NEWS: Democrats Pre-file Bill to Ensure Safe Places for Mothers to Breastfeed

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Legislation one of suite of bills to promote women’s health, safety and economic opportunity


January 10, 2014


JUNEAU – Today, Representative Geran Tarr (D-Anchorage), Representative Beth Kerttula (D-Juneau), and Representative Harriet Drummond (D-Anchorage) pre-filed legislation to ensure Alaskan mothers have the time and a safe place to breastfeed or express milk while at work. Currently, it is difficult for many Alaskan mothers to find a clean, safe place to express while at work.


“Breastfeeding and expressing milk is time consuming to say the least, and it’s not easy for busy mothers who make the commitment to breastfeeding to balance that commitment with their family, personal and professional responsibilities,” said Tarr, the lead sponsor on the legislation. “Making sure mothers have the time and a safe place to breastfeed or express will go a long way to helping them strike that balance between work and family.”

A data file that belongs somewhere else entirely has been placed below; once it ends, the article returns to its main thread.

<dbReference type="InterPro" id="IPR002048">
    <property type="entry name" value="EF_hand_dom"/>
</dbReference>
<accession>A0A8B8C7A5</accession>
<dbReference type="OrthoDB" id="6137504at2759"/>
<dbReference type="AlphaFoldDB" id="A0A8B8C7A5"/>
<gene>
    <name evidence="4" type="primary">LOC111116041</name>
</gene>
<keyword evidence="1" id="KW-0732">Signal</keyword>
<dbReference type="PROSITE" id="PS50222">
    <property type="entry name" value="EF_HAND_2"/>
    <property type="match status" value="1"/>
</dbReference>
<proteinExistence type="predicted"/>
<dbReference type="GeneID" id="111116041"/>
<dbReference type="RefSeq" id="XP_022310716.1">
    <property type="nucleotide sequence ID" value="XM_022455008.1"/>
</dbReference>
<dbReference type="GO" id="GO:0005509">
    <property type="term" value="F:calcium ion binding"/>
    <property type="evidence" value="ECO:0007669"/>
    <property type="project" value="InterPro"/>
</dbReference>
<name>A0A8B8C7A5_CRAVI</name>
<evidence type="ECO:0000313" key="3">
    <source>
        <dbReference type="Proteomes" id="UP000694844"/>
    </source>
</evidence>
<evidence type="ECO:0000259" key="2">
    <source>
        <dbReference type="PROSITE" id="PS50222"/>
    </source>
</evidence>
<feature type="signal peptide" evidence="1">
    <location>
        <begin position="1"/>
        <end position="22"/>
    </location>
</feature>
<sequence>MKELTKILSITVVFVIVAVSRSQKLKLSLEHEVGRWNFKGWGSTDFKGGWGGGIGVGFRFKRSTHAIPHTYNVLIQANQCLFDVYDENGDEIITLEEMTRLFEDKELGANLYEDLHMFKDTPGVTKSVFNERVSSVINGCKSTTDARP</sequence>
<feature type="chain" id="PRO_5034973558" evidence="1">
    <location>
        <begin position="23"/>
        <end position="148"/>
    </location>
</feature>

Numerous scientific studies have shown the benefits of breastfeeding to both mother and child, and Alaska was one of the first states to recognize these benefits and protect breastfeeding women from public indecency laws.


The bill (HB228) requires that all businesses provide unpaid break time and a private and sanitary place for women to express milk. That space may not be a toilet stall. The bill does not require employers to allow children in the workplace at any time other than break times.


“I worked and breast fed my children, and I know the benefits to my children and the extra work it takes. It’s important working mothers have the time and a safe and clean location to nurse or express milk for their babies” said Rep. Harriet Drummond.

This legislation is part of a suite of bills from Kerttula, Tarr, and Drummond designed to promote women’s health, safety and economic opportunity in Alaska. Other legislation includes bills to expand Denali KidCare, teach children how to prevent child abuse, establish earned sick leave, and re-instate the Alaska Commission on the Status of Women.


The new bills complement existing legislation (HB37) and upcoming budget requests to make child care more available and affordable for Alaskan parents looking to re-enter the workforce, to help child care businesses train and retain quality caregivers, and to ensure hospitals and the crime lab have the tools they need to bring rapists to justice. 




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